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Local golf courses eager to score a safe opening soon

Health and safety will still be the number one priority even when courses are allowed to open
golf stock photo
Stock image

The area’s golf courses are chomping at the bit for the province to give them the green light to open, even if it does mean doing so with plenty of restrictions.

The premier announced last Friday that golf courses can start getting ready for opening in the near future, although no firm date was mentioned.

That means course maintenance, which was already being done on some level, is being ramped up as clubs are waiting for final details.

“We’re waiting with baited breath,” said John DeCorso, whose family owns Victoria Park East and Victoria Park Valley courses.

DeCorso also sits on the board of directors of the National Golf Course Owners Association Canada and said they have been lobbying the government for a soft opening of some kind.

“We’re just waiting for Doug Ford to give us the green light,” added Craig Moore, general manager of the private Cutten Fields.

All area courses have been maintaining their greens and fairways in anticipation of some sort of opening, most with minimal staffing.

Until a final date is announced and, likely, a list of physical distancing restrictions too, it’s still a wait-and-see situation.

“We can anticipate all we want, but we still need a date,” said Jon Jeffries, general manager of Wildwinds Golf Links. “Until we know, we’re flying blind, really.”

DeCorso thinks the May long weekend could end up being the target.

Moore said the earliest the private club has opened was March 30 back in 2012 but normally by the end of April they are always open.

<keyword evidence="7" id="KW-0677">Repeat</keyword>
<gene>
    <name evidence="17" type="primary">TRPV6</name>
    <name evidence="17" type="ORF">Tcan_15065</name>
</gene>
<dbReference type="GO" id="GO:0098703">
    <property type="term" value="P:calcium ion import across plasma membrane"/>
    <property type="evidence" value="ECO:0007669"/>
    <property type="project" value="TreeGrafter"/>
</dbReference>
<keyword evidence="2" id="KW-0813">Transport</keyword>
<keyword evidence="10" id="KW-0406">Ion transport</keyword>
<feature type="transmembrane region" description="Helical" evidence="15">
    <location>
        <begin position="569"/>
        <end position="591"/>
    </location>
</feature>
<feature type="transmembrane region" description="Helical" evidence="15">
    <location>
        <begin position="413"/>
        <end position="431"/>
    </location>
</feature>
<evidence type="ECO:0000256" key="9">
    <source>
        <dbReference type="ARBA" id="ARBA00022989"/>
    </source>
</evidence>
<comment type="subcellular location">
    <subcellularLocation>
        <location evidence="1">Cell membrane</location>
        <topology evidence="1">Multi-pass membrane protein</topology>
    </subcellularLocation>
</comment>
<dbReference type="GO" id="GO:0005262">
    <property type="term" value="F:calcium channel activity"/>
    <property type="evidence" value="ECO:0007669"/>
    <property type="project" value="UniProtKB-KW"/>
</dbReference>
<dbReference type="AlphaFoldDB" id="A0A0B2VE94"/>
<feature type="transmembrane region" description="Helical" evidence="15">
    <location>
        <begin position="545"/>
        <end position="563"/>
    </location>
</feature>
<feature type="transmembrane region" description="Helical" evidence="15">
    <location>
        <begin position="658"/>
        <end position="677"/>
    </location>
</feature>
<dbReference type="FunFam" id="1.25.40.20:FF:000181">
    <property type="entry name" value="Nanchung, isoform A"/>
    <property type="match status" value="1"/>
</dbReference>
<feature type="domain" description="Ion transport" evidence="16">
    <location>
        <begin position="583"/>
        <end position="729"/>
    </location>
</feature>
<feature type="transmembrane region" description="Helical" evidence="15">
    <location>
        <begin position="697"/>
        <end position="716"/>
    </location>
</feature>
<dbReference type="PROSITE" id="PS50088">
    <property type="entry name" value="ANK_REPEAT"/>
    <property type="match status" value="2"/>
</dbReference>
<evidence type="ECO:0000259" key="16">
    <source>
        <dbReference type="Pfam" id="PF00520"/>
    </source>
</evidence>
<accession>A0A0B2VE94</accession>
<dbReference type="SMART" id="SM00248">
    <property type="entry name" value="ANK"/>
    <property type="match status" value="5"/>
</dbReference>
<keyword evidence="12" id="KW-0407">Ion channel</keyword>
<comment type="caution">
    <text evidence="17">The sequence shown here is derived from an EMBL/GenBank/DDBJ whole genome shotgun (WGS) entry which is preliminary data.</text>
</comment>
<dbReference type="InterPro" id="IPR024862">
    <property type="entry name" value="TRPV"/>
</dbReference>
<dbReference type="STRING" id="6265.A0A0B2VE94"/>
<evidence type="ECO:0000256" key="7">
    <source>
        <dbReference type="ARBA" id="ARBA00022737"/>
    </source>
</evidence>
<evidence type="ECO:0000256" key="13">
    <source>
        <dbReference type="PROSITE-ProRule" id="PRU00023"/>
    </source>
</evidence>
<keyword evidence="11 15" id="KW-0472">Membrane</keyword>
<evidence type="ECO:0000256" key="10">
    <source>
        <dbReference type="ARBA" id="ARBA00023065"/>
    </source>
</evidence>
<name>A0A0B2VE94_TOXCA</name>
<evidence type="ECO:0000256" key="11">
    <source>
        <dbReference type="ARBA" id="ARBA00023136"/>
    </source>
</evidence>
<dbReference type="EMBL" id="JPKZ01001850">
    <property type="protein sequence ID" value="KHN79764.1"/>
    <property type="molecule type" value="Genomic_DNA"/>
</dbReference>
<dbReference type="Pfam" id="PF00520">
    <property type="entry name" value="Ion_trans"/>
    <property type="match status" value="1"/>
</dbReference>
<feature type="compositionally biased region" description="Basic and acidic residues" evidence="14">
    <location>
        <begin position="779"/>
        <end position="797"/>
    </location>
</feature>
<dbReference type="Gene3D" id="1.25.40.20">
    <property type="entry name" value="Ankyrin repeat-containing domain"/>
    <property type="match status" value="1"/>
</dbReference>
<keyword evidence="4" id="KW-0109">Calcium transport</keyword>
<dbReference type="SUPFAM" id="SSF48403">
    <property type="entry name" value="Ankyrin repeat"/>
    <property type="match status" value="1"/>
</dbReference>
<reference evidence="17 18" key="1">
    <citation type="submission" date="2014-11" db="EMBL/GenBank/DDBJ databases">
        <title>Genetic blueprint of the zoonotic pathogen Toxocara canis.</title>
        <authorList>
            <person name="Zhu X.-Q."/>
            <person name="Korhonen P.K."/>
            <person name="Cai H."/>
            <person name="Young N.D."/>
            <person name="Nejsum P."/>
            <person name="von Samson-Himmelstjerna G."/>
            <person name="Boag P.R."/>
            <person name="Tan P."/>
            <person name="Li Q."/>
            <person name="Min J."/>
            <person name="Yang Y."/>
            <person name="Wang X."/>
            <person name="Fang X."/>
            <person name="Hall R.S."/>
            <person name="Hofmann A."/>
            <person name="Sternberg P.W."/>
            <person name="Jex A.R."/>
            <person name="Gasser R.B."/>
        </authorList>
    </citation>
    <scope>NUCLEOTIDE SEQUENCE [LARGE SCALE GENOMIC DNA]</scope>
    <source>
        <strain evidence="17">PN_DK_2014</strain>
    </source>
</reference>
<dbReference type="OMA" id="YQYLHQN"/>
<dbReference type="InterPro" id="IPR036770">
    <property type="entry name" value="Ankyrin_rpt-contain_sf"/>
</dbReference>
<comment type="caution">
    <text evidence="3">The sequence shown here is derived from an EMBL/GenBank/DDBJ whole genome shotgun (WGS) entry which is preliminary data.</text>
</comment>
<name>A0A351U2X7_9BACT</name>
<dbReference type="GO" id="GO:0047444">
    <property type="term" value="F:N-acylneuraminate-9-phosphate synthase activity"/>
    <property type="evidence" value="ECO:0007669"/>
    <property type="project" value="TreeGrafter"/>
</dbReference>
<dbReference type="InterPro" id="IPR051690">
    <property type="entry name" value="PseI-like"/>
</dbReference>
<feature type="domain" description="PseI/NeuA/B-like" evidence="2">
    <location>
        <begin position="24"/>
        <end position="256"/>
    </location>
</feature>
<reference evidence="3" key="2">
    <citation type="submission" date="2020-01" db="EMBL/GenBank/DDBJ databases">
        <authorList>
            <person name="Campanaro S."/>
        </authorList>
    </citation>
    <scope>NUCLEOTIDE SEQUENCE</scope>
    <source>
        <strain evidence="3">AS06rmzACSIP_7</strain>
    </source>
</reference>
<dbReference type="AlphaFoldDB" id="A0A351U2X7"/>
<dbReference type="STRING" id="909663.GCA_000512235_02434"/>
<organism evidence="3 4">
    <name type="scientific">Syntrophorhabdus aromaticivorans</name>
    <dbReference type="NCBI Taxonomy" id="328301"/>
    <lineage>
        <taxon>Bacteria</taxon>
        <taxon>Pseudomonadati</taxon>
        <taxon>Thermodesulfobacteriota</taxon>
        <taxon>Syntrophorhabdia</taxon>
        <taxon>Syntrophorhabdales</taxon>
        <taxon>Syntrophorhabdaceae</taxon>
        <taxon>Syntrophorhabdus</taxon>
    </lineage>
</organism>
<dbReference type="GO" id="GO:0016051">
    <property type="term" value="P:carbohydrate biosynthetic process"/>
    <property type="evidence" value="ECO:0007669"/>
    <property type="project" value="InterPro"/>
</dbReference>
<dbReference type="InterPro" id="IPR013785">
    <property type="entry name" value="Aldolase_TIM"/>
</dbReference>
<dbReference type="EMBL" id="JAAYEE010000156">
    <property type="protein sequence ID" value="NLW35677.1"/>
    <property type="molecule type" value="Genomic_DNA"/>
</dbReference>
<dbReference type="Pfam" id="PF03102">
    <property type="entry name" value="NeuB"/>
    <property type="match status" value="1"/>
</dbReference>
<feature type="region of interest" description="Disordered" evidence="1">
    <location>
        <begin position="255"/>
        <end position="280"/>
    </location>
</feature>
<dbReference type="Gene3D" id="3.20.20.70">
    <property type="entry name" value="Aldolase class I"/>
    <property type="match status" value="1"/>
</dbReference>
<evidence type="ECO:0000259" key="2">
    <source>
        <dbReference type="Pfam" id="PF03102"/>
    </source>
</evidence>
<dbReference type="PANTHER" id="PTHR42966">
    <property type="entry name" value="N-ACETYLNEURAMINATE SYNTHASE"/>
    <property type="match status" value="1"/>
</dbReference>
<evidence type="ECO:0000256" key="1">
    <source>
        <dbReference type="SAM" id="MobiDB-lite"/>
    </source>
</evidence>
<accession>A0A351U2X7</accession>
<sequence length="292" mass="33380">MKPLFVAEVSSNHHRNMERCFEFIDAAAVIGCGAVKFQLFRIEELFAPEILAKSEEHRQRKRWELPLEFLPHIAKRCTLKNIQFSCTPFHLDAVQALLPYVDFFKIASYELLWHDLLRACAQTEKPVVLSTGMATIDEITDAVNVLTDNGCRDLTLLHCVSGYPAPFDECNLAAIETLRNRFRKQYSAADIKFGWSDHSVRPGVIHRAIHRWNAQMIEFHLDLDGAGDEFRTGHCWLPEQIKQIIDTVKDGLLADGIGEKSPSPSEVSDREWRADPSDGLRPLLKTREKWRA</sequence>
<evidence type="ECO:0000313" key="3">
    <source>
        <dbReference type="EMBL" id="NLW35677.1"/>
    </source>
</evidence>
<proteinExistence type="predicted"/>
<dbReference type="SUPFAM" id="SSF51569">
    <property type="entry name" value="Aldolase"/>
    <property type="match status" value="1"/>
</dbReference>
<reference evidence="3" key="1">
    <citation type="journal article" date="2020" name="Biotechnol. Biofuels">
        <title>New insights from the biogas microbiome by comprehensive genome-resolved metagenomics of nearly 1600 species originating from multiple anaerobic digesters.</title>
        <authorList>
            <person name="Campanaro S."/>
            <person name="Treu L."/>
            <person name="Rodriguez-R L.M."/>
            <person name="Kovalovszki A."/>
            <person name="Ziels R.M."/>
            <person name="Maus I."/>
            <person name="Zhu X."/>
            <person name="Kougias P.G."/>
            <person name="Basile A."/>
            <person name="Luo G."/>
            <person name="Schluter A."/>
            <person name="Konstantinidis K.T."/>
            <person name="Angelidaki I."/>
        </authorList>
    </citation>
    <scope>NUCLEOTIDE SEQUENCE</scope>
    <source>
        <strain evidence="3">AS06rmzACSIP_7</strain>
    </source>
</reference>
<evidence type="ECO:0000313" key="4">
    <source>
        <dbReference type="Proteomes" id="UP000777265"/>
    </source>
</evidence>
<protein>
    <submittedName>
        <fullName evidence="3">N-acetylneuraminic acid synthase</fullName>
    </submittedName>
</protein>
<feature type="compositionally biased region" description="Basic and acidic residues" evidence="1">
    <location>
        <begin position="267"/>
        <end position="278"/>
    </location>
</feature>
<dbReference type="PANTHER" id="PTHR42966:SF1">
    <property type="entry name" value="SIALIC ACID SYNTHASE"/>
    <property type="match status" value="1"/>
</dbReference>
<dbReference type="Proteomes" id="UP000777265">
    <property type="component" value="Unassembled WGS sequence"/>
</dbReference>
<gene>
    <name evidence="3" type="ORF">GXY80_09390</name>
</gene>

Whenever opening day is, it will be done right and with safety as the priority, Moore said.

“Health and safety will be number one for staff and the customer. Safety has to take priority,” Moore said.

One thing is for certain, there will be a long list of modifications put in place when the courses are opened for play.

DeCorso said no flag removal, no sharing of carts, half-filled cups so the balls can be removed with a putter and no rakes will be just some of the things to expect, as will paying in advance. Clubhouses will likely be off limits. 

“Just what it’s going to mean for us and what it exactly looks like, we don’t really know,” said DeCorso.

He said one of the big questions is going to be whether the province mandates tee times be further apart to spread those out on the course even further.

Traditionally those tee times are eight minutes apart, DeCorso said, so if the government makes that time gap wider, it means less golfers, which means less revenue.

Where all golf courses are going to take a big hit is in the tournament , banquet and revenue end of the business, which are a huge piece of the revenue pie for most golf clubs.

“You’re not going to be able to put 100 to 150 people on a course, that’s for sure,” Jeffries said. “We’ve already had to cancel our May and June tournaments.”

DeCorso said some tournaments at the Victoria Park courses have looked at moving to later dates in the hopes restrictions will be lifted further, but many of the charity tournaments have cancelled altogether because they can’t get the sponsorship right now due to all the uncertainty.

One thing is for certain, there won’t be any shortage of people looking to play.

The phone calls and emails came pouring in Friday when it was announced golf courses would be opening in the near future.

“It’s still the cry at any golf club in the spring: ‘when are you opening?’” Moore said.